The world’s largest and most ancient lake is heating up at an alarming rate, scientists have discovered.
Lake Baikal in Siberia, which contains one fifth of all fresh water on the planet surface, is warming three times faster than the average global air temperature, according to an extraordinary 60 year study of the lake undertaken by three generations of Russian scientists.
The temperature rise has already caused significant changes to the lake’s ecology, and threatens the survival of many unique species living there, half of which exist nowhere else.
“It is shocking to see such a rapid rise in temperature in the world’s largest body of freshwater,” says Stephanie Hampton, an ecologist at the University of California in Santa Barbara, who led the analysis of the lake data which is published in Global Change Biology.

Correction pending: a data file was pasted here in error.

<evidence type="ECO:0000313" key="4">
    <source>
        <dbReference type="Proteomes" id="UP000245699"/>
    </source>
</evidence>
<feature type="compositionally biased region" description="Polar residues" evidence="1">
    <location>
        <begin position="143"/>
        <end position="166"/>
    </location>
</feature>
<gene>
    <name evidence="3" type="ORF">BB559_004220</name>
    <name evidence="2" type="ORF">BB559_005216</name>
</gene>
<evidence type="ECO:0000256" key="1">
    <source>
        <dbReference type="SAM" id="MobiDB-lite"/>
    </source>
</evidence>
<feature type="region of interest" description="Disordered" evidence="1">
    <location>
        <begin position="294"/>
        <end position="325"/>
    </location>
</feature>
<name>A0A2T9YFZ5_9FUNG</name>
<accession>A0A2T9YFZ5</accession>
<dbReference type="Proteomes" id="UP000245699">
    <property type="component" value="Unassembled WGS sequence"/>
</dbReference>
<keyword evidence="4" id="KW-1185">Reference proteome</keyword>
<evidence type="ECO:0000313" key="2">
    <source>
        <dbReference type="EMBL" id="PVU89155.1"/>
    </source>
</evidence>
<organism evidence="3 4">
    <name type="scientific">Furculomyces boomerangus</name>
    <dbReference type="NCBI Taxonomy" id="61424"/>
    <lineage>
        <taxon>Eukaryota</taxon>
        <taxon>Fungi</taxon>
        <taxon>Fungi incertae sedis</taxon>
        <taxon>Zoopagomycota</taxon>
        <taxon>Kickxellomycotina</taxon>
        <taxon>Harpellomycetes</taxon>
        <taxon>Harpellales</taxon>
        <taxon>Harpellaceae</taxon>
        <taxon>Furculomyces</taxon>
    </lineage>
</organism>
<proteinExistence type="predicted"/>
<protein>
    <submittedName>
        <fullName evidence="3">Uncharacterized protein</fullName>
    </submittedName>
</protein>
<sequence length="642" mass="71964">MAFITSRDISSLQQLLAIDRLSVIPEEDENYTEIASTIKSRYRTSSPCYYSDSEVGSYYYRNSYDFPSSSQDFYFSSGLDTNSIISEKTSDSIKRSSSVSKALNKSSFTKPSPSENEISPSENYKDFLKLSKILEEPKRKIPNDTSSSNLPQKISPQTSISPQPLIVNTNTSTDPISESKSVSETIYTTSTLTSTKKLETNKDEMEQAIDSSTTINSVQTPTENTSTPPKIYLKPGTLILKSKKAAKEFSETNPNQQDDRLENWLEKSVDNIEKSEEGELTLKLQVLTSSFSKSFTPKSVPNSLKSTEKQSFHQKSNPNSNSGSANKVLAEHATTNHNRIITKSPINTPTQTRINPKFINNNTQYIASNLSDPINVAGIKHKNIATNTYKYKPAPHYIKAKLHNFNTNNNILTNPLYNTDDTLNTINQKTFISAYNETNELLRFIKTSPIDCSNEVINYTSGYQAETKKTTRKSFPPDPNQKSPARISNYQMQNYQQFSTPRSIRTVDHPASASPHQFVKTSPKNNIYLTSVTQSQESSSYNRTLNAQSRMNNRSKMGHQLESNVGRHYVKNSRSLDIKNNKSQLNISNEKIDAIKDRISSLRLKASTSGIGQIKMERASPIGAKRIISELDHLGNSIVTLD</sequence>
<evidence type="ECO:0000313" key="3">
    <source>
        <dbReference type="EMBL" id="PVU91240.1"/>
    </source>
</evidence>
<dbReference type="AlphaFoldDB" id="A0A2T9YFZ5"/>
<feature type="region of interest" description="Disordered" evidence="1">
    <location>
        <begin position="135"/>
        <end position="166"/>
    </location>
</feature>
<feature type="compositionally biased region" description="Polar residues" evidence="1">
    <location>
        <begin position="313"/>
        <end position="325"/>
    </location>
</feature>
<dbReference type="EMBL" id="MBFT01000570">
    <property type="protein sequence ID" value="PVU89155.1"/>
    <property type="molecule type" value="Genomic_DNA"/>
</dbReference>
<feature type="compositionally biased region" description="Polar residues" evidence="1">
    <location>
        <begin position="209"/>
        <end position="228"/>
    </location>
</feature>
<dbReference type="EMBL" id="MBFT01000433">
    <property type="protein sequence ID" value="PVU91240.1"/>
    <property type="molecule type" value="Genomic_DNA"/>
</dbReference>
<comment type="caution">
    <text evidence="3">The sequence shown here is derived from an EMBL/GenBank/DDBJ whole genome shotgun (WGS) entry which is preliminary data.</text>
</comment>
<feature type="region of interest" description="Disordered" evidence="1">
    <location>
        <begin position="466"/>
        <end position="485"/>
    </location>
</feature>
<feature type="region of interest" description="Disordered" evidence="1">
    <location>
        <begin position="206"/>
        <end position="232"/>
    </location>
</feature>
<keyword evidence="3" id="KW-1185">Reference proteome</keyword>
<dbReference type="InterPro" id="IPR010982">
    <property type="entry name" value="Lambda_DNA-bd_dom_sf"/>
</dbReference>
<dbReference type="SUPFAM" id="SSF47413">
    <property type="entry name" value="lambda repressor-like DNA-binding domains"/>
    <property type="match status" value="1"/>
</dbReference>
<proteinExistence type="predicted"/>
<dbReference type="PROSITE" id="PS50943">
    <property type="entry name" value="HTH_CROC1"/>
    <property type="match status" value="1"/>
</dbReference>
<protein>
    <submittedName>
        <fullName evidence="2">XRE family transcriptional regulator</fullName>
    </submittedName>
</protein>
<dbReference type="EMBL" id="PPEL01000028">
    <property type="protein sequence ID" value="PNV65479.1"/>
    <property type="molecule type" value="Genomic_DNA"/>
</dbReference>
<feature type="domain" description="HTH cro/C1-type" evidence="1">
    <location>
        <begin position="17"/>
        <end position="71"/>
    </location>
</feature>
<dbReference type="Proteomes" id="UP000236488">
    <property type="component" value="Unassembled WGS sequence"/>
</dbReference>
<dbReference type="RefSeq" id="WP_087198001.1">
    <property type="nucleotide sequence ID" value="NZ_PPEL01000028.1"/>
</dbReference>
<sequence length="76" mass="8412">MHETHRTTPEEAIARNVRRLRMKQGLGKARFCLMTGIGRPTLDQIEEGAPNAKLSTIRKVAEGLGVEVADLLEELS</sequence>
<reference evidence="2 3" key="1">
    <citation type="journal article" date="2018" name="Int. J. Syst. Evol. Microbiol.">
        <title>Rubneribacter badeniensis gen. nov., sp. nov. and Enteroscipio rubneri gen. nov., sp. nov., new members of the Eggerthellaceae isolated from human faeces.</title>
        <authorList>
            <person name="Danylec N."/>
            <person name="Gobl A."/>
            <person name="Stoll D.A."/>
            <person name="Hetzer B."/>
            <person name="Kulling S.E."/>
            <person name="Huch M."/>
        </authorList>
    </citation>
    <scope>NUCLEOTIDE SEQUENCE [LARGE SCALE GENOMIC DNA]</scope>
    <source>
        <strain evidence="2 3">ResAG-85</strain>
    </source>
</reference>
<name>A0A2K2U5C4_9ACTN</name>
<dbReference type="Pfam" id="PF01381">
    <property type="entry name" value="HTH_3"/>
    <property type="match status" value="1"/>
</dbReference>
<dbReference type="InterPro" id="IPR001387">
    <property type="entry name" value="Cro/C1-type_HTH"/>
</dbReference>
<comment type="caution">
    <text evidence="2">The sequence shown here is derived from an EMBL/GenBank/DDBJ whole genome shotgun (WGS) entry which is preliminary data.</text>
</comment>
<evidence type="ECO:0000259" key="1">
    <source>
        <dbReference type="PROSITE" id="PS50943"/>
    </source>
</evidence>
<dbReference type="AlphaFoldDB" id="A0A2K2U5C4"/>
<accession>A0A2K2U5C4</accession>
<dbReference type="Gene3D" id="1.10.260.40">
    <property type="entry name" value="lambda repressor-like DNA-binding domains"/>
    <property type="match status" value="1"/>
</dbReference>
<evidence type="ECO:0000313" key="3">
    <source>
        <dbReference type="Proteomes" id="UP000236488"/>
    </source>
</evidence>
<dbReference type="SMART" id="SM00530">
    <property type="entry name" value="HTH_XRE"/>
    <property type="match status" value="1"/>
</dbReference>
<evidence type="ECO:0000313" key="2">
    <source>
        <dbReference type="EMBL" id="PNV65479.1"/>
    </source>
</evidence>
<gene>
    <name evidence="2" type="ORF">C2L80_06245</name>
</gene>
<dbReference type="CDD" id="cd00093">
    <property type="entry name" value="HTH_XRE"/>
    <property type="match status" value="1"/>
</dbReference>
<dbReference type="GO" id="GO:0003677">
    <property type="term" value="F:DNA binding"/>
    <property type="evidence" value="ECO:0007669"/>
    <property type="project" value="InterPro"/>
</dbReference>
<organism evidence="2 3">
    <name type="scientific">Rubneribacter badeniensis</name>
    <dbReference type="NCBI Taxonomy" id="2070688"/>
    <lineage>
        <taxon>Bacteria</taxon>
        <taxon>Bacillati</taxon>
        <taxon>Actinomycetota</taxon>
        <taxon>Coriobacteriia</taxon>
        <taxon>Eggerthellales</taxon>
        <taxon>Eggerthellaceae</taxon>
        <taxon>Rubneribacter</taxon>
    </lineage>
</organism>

“This science is fascinating and very important,” says John Smol, an expert on how climate affects freshwater ecosystems at Queen’s University, in Kingston, Ontario. Last year, Smol published a study showing that small, shallow ponds in the high Arctic are drying out. Small bodies of water should be very sensitive to climate change, he says, but “even an enormous lake system like Lake Baikal is now being affected by anthropogenic climate change.”
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